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It’s good that children’s mental health is finally being addressed – but there is more to do


30 June 2022 at 8:47 am
Deb Tsorbaris
Despite immense progress in the space, infant mental health remains comparatively unaddressed and often poorly understood, writes Deb Tsorbaris.


Deb Tsorbaris | 30 June 2022 at 8:47 am


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It’s good that children’s mental health is finally being addressed – but there is more to do
30 June 2022 at 8:47 am

Despite immense progress in the space, infant mental health remains comparatively unaddressed and often poorly understood, writes Deb Tsorbaris.

An unprecedented shift in the discourse surrounding mental health in recent years has repositioned it as a priority area of healthcare for the first time in many Western countries. 

Mental health has long been sidelined by governments and policymakers, and it is reassuring to see this incredibly important aspect of human wellbeing being recognised and addressed on a greater scale than ever before.

Yet despite immense progress in the space, one area of mental health remains comparatively unaddressed and often poorly understood: infant mental health. Infant mental health describes the capacity of a child during the first three years of life to form close relationships, recognise and express emotions, and explore and learn about their environment. The fact that these definitions are quite distinct to the way we define and think about mental health in adults, and that infants are unable to express themselves verbally, may explain in large part why infant mental health is so commonly overlooked and underrepresented in the field.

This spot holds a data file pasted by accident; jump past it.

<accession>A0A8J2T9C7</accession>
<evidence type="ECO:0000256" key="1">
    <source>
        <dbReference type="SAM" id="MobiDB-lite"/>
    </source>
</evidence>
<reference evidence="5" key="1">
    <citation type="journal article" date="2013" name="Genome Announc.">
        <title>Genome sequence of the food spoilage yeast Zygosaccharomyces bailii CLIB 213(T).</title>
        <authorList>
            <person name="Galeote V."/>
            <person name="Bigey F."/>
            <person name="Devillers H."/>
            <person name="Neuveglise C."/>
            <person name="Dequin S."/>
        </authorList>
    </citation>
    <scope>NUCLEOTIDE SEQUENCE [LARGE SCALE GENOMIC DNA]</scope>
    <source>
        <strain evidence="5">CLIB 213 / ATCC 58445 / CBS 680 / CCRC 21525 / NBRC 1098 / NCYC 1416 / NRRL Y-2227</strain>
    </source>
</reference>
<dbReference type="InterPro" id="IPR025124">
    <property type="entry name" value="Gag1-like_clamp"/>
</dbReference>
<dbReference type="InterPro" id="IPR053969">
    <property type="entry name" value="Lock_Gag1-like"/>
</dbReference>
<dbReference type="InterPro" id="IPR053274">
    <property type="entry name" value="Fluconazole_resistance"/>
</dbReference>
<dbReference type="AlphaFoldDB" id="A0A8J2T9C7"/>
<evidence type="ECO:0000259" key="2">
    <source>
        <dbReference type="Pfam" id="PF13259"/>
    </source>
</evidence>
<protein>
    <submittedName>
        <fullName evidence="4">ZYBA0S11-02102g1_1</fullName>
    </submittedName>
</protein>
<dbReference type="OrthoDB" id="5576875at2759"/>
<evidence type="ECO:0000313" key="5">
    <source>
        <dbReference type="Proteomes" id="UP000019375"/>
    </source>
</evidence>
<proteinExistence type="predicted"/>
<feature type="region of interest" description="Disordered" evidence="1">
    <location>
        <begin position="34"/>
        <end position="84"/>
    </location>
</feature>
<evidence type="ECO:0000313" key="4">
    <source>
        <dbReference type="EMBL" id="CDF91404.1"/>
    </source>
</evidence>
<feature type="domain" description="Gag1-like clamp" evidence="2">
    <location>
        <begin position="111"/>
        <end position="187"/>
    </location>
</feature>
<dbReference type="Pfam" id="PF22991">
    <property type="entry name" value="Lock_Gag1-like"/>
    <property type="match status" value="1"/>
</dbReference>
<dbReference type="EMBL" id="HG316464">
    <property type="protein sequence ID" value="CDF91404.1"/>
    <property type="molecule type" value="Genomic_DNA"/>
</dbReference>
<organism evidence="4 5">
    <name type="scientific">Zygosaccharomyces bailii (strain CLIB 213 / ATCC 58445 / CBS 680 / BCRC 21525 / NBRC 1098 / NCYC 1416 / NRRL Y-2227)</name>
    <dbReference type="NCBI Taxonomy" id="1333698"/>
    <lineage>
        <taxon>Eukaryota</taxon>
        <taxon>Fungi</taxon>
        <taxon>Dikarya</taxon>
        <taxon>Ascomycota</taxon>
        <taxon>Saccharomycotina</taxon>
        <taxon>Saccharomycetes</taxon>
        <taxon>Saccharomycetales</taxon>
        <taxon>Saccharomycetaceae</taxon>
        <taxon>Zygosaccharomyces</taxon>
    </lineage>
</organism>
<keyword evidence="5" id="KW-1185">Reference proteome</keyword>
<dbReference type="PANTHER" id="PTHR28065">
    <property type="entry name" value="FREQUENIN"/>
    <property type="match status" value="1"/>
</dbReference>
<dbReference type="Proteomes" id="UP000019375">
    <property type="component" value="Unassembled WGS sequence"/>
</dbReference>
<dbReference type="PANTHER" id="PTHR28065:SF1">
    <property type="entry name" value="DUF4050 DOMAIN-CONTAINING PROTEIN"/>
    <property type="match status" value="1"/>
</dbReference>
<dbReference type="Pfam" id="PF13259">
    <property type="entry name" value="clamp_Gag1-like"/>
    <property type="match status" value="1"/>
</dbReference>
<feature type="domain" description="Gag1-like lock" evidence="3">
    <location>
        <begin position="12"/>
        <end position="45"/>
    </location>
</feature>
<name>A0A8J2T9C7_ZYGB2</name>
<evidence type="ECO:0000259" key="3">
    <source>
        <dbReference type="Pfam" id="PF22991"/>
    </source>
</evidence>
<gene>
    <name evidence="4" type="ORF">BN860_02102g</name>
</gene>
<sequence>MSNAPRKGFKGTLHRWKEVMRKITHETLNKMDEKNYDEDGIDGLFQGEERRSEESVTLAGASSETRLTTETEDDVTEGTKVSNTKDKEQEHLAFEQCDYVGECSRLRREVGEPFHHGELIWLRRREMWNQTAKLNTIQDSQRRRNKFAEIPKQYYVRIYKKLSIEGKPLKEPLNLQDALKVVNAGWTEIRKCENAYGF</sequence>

Infant mental health is of paramount importance to a child’s wellbeing, development and future outcomes. During infancy, a child is constantly learning from their surrounding environments, equipping themselves with the skills needed for later life, and laying the foundations for subsequent development. But development is easily upset during these formative years, when unstable or traumatic environments can trigger a domino effect of lifelong mental ill health issues.

It is well-documented that experience of family violence, household substance abuse, mental illness, parental incarceration or separation, or insecure relationships with parents or caregivers from a young age is strongly associated with increased risk of mental illness in later life. Yet few appreciate the extent to which this cause and effect interplay exists all around us. In Australia, an estimated 8 per cent of infants are deemed to be at risk of mental illness as a result of exposure to environmental factors. This illustrates the urgent need for action to shield children from such stressors, and to create environments in which all children feel loved, respected and secure.

There are effective ways of managing infant mental health that we know work. Supporting parents and caregivers to strengthen stable and responsive relationships with the child in their care reduces stress and the impact of trauma, and is the most significant factor influencing the development of resilience in children. We also need to recognise the impact that a parent or caregiver’s mental health has on their child. Mothers’ stress reactions and mental health have a critical impact on infant development, and should be managed accordingly, for the benefit of both mother and infant.